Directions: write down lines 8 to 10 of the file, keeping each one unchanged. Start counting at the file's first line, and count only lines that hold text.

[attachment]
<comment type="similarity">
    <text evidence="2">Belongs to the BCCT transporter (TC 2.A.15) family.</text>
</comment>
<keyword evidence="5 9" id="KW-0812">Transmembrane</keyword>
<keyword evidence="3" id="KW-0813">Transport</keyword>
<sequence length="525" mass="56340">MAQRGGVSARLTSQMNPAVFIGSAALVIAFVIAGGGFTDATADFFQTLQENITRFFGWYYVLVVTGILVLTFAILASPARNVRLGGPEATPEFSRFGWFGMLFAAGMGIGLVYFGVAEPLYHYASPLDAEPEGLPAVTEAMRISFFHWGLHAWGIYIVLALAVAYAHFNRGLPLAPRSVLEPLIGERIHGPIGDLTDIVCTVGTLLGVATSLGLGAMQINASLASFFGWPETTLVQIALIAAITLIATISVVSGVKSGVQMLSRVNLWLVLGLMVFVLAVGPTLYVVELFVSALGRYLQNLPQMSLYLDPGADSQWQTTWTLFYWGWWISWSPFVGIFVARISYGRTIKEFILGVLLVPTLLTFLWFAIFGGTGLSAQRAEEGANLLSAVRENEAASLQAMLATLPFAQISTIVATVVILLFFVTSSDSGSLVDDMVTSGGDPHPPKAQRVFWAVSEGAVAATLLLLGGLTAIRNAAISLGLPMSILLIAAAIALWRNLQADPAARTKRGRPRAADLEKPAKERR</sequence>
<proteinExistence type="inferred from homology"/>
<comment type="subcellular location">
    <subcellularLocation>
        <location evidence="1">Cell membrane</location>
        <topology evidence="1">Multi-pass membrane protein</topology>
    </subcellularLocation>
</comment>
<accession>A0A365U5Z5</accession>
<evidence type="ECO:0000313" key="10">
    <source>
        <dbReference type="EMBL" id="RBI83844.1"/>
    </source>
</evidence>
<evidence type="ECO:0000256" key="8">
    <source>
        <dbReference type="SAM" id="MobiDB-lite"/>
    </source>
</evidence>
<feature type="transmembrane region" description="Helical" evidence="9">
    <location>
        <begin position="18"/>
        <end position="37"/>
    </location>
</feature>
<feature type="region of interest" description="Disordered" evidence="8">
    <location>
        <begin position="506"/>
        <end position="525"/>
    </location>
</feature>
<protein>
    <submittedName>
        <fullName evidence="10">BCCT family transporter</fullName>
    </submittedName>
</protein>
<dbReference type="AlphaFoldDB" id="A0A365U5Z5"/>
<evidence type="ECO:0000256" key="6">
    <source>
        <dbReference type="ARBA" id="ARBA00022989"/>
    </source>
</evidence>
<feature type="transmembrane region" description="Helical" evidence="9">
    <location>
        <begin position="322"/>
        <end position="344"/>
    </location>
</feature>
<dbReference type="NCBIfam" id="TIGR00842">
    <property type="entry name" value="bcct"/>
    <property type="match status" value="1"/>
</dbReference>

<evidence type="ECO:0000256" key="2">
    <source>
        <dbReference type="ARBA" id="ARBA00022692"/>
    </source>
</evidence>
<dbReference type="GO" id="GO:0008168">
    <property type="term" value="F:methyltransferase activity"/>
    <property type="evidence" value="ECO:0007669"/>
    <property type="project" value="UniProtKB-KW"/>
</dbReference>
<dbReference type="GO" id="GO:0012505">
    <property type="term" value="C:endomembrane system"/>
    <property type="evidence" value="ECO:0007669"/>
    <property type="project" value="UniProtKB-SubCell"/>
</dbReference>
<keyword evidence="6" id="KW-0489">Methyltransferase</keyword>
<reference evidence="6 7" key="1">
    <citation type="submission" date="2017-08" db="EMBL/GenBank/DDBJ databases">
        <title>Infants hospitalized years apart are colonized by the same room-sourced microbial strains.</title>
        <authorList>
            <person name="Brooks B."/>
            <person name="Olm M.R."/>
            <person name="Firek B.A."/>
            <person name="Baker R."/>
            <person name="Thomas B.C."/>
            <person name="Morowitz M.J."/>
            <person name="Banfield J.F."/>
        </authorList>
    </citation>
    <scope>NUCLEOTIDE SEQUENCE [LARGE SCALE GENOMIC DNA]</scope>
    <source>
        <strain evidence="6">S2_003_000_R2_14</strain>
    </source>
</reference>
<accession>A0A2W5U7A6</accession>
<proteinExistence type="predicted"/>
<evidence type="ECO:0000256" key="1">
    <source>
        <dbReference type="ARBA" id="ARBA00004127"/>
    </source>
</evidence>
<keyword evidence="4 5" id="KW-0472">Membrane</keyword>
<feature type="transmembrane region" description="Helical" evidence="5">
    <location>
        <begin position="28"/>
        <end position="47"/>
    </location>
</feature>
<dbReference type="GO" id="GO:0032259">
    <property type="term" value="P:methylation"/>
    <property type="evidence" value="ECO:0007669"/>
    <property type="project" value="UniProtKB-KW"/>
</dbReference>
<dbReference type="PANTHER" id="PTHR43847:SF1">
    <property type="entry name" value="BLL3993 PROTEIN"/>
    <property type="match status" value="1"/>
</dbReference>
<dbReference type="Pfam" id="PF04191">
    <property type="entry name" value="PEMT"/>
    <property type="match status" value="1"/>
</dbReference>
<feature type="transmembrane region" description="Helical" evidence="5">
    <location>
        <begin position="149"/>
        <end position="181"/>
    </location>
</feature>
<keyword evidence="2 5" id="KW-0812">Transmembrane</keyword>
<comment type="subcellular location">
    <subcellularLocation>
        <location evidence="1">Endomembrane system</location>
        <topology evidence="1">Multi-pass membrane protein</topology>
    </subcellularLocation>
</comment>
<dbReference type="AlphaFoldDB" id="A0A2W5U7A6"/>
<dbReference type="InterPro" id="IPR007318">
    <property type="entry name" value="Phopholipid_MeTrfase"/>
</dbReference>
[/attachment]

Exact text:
<comment type="subcellular location">
    <subcellularLocation>
        <location evidence="1">Cell membrane</location>